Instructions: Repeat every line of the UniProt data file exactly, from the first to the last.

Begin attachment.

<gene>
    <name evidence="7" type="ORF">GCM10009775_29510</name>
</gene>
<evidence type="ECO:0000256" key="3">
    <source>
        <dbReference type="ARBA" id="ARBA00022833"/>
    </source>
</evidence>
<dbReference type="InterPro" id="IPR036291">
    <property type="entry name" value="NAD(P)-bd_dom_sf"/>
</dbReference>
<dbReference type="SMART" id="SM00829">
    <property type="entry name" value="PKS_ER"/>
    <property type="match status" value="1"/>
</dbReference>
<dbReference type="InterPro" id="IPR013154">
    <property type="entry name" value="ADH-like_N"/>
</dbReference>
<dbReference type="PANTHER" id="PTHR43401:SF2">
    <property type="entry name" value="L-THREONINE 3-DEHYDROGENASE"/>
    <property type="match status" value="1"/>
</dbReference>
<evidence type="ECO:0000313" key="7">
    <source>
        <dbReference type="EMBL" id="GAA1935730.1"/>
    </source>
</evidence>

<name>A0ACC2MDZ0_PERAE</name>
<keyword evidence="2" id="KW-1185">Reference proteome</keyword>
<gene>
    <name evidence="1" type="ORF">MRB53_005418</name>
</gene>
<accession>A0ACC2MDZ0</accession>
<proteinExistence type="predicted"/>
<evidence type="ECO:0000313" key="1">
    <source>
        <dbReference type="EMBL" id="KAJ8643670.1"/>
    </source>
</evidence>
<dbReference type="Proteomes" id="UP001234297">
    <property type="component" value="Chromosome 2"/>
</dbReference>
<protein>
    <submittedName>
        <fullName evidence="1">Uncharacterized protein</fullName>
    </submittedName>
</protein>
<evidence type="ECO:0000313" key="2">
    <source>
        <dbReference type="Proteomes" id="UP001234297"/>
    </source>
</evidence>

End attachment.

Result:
<gene>
    <name evidence="7" type="ORF">GCM10009775_29510</name>
</gene>
<evidence type="ECO:0000256" key="3">
    <source>
        <dbReference type="ARBA" id="ARBA00022833"/>
    </source>
</evidence>
<dbReference type="InterPro" id="IPR036291">
    <property type="entry name" value="NAD(P)-bd_dom_sf"/>
</dbReference>
<dbReference type="SMART" id="SM00829">
    <property type="entry name" value="PKS_ER"/>
    <property type="match status" value="1"/>
</dbReference>
<dbReference type="InterPro" id="IPR013154">
    <property type="entry name" value="ADH-like_N"/>
</dbReference>
<dbReference type="PANTHER" id="PTHR43401:SF2">
    <property type="entry name" value="L-THREONINE 3-DEHYDROGENASE"/>
    <property type="match status" value="1"/>
</dbReference>
<evidence type="ECO:0000313" key="7">
    <source>
        <dbReference type="EMBL" id="GAA1935730.1"/>
    </source>
</evidence>

<name>A0ACC2MDZ0_PERAE</name>
<keyword evidence="2" id="KW-1185">Reference proteome</keyword>
<gene>
    <name evidence="1" type="ORF">MRB53_005418</name>
</gene>
<accession>A0ACC2MDZ0</accession>
<proteinExistence type="predicted"/>
<evidence type="ECO:0000313" key="1">
    <source>
        <dbReference type="EMBL" id="KAJ8643670.1"/>
    </source>
</evidence>
<dbReference type="Proteomes" id="UP001234297">
    <property type="component" value="Chromosome 2"/>
</dbReference>
<protein>
    <submittedName>
        <fullName evidence="1">Uncharacterized protein</fullName>
    </submittedName>
</protein>
<evidence type="ECO:0000313" key="2">
    <source>
        <dbReference type="Proteomes" id="UP001234297"/>
    </source>
</evidence>